Letter: Float a dry riverbed | VailDaily.com

Letter: Float a dry riverbed

Due to climate change and a 20-year drought, the Colorado River system is at its lowest levels. River flow is managed in two sections divided at Lee’s Ferry in Arizona.

The “Upper C” consists of the States of Wyoming, Utah, Colorado and New Mexico, the “Lower C” being Arizona, Nevada, California and also Mexico. Water for the Upper C is held in Lake Powell and Lower C water is held in Lake Mead. Latest figures show that Lake Powell is at 36 percent capacity and Lake Mead is at 39 percent. Lake Mead takes in 9 million acre feet of water from Powell every year and releases 10.2 million acre feet. The loss cannot be sustained. Arizona will be the hardest hit but all states will feel the impacts of impending water use cutbacks.

The Gross Reservoir on the eastern slope of Colorado near Eldorado Springs has approval to add 131 feet to its dam height for additional water storage. The water for Gross reservoir comes from the Frasier River, a tributary to the Colorado, and flows under the Continental Divide through the Moffat Water Tunnel. It is hard to fathom that adding 131 feet to a dam height and an additional 77,000 acre foot capacity would not mean millions more acre feet of water being taken from an already over-appropriated Colorado River.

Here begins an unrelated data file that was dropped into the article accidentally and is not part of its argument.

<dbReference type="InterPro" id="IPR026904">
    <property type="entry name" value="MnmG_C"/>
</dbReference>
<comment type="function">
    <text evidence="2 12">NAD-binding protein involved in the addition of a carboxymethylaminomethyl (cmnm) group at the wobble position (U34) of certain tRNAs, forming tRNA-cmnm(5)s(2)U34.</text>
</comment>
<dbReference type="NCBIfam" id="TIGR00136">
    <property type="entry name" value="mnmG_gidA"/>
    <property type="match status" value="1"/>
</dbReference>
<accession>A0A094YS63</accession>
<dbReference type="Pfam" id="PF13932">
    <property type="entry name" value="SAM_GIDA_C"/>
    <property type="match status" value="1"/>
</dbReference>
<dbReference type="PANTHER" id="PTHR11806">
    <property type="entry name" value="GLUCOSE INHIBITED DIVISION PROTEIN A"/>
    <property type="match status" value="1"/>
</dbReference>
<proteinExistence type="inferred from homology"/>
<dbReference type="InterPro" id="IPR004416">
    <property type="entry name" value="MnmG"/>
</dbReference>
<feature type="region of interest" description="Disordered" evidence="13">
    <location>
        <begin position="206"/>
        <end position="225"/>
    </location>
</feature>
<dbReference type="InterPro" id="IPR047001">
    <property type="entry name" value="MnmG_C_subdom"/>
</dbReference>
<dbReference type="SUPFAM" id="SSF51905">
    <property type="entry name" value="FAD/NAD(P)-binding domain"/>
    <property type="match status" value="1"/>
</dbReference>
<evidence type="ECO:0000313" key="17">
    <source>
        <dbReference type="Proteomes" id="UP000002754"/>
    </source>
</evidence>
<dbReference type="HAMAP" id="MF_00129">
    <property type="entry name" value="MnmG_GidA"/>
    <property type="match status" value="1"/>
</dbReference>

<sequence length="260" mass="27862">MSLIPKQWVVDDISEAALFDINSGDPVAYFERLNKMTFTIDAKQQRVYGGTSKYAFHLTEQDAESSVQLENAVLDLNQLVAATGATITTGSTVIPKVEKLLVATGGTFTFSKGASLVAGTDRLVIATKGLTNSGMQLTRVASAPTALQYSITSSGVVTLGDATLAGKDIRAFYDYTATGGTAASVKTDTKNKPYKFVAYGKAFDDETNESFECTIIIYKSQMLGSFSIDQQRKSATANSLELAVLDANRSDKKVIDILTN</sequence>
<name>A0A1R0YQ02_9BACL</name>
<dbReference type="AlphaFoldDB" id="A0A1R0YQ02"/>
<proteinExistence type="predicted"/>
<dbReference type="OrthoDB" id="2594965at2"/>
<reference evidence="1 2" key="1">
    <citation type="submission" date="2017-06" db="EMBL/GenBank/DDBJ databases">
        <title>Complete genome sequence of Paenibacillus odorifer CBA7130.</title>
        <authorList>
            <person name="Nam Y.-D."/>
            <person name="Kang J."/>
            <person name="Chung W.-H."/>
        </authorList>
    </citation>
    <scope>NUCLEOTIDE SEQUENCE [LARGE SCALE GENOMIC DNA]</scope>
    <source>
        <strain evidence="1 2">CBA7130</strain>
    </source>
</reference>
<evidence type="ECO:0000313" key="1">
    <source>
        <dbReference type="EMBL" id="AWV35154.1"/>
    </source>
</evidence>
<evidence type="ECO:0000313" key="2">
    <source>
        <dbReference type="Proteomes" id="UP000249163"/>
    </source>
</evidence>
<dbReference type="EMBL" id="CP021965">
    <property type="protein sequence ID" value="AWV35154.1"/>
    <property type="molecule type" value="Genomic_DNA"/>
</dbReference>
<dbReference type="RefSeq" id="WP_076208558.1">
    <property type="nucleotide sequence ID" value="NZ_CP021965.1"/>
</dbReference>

With all this being common knowledge, the U. S. Forest Service has granted a drilling permit in the Homestake Creek drainage to determine if an area containing a large fenn, an important ecological feature, is a geologically sound place for another reservoir.

An old saying is “never let a camel get his nose under your tent flap” which has now happened. It paves the path for another reservoir holding water to be diverted to Colorado Springs and Aurora, further depleting the Colorado River.

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When will the bleeding stop?

Kent Rose


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